FX: Hedges for everybody!

A new cross-border advisory firm is bringing FX hedging to the masses.

There are a lot of reasons not to hedge currency risks in private funds, especially in private equity. The arguments are usually: timing hedges is hard; currencies tend to mean revert over time and PE investments are long term; it’s expensive; we are PE investors, not currency traders.

To be sure, big firms do have people dedicated to eliminating currency risk. But, historically, it’s not a thing many smaller PE firms seem to be bothered about, at least anecdotally. If they do, they tend to hedge with a relationship bank and often look to hedge just the exit period of an investment (the big ones spread it across several banks, probably getting better terms and pricing, and diversifying any potential counterparty risk.)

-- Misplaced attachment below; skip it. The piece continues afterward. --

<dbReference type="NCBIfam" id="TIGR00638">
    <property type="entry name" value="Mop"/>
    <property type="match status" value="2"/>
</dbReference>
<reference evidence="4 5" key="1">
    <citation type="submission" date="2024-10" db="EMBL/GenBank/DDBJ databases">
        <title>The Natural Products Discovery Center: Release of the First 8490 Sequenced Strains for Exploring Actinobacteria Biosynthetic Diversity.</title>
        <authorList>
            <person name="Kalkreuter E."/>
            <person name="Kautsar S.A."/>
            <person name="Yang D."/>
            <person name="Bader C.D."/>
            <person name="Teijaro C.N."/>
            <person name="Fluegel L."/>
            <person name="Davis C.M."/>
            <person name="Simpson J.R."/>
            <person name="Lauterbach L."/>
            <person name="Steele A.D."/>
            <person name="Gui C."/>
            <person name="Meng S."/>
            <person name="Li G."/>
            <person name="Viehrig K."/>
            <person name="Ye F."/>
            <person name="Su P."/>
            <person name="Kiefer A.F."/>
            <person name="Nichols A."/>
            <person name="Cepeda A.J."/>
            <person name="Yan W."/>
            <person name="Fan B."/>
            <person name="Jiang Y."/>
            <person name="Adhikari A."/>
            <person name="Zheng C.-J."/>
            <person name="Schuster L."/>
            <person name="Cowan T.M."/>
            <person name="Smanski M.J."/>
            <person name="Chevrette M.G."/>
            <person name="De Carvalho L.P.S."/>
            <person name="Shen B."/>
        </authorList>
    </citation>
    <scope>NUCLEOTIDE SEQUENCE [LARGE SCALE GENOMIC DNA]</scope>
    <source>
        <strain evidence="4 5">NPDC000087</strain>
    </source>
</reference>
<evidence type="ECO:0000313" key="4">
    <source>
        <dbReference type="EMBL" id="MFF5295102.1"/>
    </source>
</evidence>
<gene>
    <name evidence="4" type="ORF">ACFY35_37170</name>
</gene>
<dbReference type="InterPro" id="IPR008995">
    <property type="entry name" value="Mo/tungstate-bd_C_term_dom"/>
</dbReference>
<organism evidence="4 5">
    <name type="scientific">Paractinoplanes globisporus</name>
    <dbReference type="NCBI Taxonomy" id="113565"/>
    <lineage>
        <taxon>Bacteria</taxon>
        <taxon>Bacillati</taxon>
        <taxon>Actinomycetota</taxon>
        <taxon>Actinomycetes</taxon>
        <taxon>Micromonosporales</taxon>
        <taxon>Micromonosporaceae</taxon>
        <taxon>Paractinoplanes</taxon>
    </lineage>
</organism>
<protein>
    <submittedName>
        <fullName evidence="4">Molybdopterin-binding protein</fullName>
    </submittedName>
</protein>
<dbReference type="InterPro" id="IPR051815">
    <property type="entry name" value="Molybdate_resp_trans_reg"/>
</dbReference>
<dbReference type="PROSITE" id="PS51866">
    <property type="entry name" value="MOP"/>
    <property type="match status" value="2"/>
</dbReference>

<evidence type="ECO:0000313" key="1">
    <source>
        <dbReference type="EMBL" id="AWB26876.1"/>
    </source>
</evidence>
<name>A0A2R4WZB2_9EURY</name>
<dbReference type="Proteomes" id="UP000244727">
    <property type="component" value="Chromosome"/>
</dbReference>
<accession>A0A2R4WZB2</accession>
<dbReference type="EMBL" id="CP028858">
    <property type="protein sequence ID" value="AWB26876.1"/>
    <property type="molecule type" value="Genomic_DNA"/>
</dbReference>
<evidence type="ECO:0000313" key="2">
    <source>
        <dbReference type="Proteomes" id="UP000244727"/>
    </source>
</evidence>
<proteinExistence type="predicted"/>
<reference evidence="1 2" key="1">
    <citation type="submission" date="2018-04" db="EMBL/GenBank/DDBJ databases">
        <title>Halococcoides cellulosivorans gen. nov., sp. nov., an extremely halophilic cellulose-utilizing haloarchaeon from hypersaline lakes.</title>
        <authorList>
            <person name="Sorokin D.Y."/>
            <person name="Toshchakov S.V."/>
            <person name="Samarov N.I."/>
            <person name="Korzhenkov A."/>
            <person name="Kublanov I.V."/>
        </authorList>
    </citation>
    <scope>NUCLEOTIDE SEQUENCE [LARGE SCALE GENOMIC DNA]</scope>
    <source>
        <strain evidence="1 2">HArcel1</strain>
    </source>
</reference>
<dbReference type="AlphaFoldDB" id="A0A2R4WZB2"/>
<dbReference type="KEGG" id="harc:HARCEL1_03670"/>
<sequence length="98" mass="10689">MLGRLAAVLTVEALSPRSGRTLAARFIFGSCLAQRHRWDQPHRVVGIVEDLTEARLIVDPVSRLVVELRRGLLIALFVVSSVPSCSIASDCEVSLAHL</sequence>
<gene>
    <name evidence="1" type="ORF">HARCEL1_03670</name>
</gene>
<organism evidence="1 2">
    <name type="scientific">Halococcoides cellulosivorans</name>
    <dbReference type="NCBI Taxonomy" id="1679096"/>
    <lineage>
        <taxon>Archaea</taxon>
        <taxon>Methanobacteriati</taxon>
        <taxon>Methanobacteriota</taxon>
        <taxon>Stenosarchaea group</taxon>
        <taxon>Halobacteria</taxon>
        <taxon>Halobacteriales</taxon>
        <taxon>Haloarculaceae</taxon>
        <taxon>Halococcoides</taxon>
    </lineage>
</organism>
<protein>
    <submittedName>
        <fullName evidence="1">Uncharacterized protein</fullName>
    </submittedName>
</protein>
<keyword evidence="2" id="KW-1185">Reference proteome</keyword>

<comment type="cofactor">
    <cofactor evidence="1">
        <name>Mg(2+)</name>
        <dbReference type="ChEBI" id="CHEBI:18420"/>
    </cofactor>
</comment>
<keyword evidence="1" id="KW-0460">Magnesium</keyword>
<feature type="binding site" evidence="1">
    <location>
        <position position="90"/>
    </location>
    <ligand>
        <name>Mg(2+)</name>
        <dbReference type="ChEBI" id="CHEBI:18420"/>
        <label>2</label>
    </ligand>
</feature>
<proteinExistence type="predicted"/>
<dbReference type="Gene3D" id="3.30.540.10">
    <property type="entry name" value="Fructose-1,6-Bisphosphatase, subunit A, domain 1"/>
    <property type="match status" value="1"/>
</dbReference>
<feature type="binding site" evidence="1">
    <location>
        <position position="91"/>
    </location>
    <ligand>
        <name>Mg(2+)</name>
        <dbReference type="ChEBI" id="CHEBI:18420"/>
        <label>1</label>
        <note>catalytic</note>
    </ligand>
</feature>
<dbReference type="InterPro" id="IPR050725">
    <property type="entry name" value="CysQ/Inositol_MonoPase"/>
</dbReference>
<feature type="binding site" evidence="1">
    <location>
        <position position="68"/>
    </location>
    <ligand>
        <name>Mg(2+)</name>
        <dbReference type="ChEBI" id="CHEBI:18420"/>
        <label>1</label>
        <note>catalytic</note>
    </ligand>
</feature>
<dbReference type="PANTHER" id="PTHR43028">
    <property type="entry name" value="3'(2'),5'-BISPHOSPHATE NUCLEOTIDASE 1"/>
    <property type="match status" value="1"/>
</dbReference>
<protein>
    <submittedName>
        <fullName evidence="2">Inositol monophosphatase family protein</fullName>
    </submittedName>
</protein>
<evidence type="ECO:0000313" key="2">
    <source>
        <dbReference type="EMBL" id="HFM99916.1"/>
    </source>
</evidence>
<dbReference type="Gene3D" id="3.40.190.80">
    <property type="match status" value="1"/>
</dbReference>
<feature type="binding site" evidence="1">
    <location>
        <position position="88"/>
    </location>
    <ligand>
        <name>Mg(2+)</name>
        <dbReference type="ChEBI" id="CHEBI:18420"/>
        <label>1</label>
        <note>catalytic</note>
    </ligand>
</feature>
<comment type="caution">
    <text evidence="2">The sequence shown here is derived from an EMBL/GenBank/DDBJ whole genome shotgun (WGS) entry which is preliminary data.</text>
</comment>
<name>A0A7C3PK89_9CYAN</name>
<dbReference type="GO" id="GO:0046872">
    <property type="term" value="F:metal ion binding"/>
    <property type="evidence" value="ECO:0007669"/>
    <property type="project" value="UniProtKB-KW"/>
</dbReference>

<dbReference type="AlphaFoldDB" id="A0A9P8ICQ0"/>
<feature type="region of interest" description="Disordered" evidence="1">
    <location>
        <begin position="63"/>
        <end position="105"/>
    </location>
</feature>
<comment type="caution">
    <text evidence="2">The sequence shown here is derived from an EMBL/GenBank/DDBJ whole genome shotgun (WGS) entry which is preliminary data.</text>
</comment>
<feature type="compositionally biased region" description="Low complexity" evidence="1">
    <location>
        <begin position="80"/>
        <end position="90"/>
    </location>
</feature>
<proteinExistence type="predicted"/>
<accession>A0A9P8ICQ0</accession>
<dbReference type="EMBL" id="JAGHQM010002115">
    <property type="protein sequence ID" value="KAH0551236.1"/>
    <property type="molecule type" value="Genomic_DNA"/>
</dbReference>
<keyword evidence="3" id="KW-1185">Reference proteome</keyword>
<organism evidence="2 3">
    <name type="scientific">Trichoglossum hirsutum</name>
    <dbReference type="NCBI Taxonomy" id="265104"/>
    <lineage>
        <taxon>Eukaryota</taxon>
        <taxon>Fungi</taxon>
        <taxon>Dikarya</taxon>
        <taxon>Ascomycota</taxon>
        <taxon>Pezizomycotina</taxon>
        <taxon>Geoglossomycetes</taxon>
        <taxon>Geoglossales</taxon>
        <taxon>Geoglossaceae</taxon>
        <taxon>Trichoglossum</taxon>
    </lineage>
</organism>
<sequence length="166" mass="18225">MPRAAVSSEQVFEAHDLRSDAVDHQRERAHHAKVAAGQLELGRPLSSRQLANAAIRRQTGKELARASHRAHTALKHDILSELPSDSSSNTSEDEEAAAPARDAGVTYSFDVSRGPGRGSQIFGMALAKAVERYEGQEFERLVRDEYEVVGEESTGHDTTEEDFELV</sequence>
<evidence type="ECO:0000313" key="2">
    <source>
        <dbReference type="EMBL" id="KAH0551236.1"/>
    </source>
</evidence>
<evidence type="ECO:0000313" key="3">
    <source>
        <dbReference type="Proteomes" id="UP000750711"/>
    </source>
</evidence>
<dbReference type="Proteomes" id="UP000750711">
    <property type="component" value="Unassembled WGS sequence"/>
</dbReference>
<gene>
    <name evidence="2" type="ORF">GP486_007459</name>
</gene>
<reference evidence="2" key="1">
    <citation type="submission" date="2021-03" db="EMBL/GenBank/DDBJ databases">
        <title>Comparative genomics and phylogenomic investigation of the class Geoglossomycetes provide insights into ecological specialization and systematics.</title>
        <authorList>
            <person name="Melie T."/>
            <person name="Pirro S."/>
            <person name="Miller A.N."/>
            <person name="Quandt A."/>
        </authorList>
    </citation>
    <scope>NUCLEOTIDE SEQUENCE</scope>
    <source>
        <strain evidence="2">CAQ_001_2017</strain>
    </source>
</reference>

There’s been a trend of increasing cross-border activity in private funds for some time. And given more and more funds are looking to emerging markets with illiquid currencies, and you have Brexit, trade wars and who-knows-what next adding to currency volatility, it seems a good time to start a conversation about currency risk.

Here, I’m posting an exclusive on a just-launched firm that’s trying to simplify the whole equation, make it cheaper and more transparent, and generally educate CFOs on why this is all worth at least having a conversation about. Deaglo has a number of interesting propositions to make with its platform. It’s aiming to make FX hedging easier, more transparent on pricing, cheaper on collateral and execution costs, and potentially more customizable.

It’s not to say there are no banks providing similar services. But given bank risk appetite is more limited and regulatory capital cost higher, I’m inclined to think well-designed non-bank platforms could have quite a lot to offer in FX.

I’d love to hear your thoughts on this topic, or talk about your FX strategy (on background is good!).

We’ll be back in your inbox on Tuesday. Until then, enjoy the holiday weekend!

Email prepared by Graham Bippart